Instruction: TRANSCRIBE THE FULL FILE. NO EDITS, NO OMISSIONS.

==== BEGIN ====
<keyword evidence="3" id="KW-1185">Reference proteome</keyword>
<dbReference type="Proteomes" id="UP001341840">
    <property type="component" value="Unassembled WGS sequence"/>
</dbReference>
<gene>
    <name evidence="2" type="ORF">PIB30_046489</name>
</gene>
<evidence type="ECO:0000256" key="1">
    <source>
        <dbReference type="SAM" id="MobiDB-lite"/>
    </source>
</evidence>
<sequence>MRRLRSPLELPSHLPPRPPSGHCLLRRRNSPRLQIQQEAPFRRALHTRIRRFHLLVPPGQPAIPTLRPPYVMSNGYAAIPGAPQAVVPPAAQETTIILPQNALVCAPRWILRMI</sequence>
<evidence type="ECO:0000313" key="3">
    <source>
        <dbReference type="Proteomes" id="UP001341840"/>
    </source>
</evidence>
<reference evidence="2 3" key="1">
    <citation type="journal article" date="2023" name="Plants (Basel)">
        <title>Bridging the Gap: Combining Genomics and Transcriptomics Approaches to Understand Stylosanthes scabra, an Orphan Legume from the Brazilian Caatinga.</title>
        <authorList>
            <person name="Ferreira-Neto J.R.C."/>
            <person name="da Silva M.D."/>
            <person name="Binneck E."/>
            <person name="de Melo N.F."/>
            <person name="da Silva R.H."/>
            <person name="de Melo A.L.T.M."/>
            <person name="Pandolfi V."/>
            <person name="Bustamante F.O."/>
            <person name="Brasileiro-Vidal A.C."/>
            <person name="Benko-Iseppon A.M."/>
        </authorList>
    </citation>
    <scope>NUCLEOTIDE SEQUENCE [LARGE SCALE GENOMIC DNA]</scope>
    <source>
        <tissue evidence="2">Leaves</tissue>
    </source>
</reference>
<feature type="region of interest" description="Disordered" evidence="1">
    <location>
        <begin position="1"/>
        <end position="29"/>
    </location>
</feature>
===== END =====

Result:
<keyword evidence="3" id="KW-1185">Reference proteome</keyword>
<dbReference type="Proteomes" id="UP001341840">
    <property type="component" value="Unassembled WGS sequence"/>
</dbReference>
<gene>
    <name evidence="2" type="ORF">PIB30_046489</name>
</gene>
<evidence type="ECO:0000256" key="1">
    <source>
        <dbReference type="SAM" id="MobiDB-lite"/>
    </source>
</evidence>
<sequence>MRRLRSPLELPSHLPPRPPSGHCLLRRRNSPRLQIQQEAPFRRALHTRIRRFHLLVPPGQPAIPTLRPPYVMSNGYAAIPGAPQAVVPPAAQETTIILPQNALVCAPRWILRMI</sequence>
<evidence type="ECO:0000313" key="3">
    <source>
        <dbReference type="Proteomes" id="UP001341840"/>
    </source>
</evidence>
<reference evidence="2 3" key="1">
    <citation type="journal article" date="2023" name="Plants (Basel)">
        <title>Bridging the Gap: Combining Genomics and Transcriptomics Approaches to Understand Stylosanthes scabra, an Orphan Legume from the Brazilian Caatinga.</title>
        <authorList>
            <person name="Ferreira-Neto J.R.C."/>
            <person name="da Silva M.D."/>
            <person name="Binneck E."/>
            <person name="de Melo N.F."/>
            <person name="da Silva R.H."/>
            <person name="de Melo A.L.T.M."/>
            <person name="Pandolfi V."/>
            <person name="Bustamante F.O."/>
            <person name="Brasileiro-Vidal A.C."/>
            <person name="Benko-Iseppon A.M."/>
        </authorList>
    </citation>
    <scope>NUCLEOTIDE SEQUENCE [LARGE SCALE GENOMIC DNA]</scope>
    <source>
        <tissue evidence="2">Leaves</tissue>
    </source>
</reference>
<feature type="region of interest" description="Disordered" evidence="1">
    <location>
        <begin position="1"/>
        <end position="29"/>
    </location>
</feature>